New compiler and WebAssembly support feature in updated Kotlin roadmap

Roadmap

The Kotlin team at JetBrains has updated its roadmap for 2021 and beyond, with highlights including the new Kotlin compiler, support for WebAssembly as a target, ways to improve IDE performance and stability, and more.

Announced on the Kotlin Blog, the new road map lists the priorities for the Kotlin team for the immediate future as they work to enhance the open source programming language designed for compatibility with the Java ecosystem.

Of the nine highlights listed on the blog by Egor Tolstoy, lead product manager for Kotlin, the chief goal is a new Kotlin compiler. According to Tolstoy, this is “a huge project that consists of rewriting the JVM and JS backends together with the frontend to the new architecture.”

However, once completed the new compiler is expected to bring significant performance benefits, enable plugin API support, and make it easier for the Kotlin team to create new language features.

The current status is that the new JVM backend part of the compiler is complete, but the new compiler frontend is required for the performance boost. The team is said to be getting close to an alpha release, but this will support only the JVM target and initially work only on a specific subset of projects.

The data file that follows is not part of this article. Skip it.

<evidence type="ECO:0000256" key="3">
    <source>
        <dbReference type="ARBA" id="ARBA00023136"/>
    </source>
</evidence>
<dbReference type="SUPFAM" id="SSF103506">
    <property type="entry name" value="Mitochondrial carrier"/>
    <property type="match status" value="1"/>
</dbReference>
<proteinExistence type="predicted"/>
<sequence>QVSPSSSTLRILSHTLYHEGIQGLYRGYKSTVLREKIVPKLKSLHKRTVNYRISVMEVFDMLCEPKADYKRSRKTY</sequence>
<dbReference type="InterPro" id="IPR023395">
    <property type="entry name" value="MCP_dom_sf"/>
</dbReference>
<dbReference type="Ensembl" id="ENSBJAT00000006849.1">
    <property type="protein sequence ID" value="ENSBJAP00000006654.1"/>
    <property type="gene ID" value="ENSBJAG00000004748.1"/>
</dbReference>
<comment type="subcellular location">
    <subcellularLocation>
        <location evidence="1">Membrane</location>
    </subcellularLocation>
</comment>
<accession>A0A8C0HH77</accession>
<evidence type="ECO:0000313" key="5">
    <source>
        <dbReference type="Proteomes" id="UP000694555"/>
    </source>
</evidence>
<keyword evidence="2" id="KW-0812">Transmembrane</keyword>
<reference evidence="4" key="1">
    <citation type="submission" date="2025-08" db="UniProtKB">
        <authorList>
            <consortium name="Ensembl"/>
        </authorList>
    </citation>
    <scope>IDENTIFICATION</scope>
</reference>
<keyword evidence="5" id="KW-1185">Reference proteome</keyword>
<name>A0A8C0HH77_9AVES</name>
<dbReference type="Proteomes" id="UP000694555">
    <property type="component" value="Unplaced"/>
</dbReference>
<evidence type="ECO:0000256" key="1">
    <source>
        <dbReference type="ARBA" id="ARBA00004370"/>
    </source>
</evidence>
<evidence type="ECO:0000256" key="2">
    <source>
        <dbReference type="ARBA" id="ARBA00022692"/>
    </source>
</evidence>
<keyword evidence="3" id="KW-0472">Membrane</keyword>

The second feature on the roadmap is support for “sealed whens”, a long awaited feature with 230 votes in YouTrack, according to the Kotlin team. Once implemented, this will enable the compiler to warn developers in situations if their “when” statement is not exhaustive, which could lead to a compiler error being flagged.

Another item on the roadmap is support for WebAssembly, a portable instruction format aimed at apps on web pages, as a compile target. JetBrains is even creating a dedicated team that will work on it full time, and says it plans to implement basic Kotlin language features, libraries, and basic Gradle support, and add experimental JavaScript interop.

Also listed on the roadmap is improved memory management in Kotlin/Native via a multithread-capable garbage collector implementation, which DevClass previously covered when the firm released details.

Other items listed on the roadmap include improved iOS-related tooling in the Kotlin Multiplatform Mobile (KMM), new ways to improve IDE performance and stability, and additional core library features. For more details, see the Kotlin Blog or refer to the Kotlin public roadmap.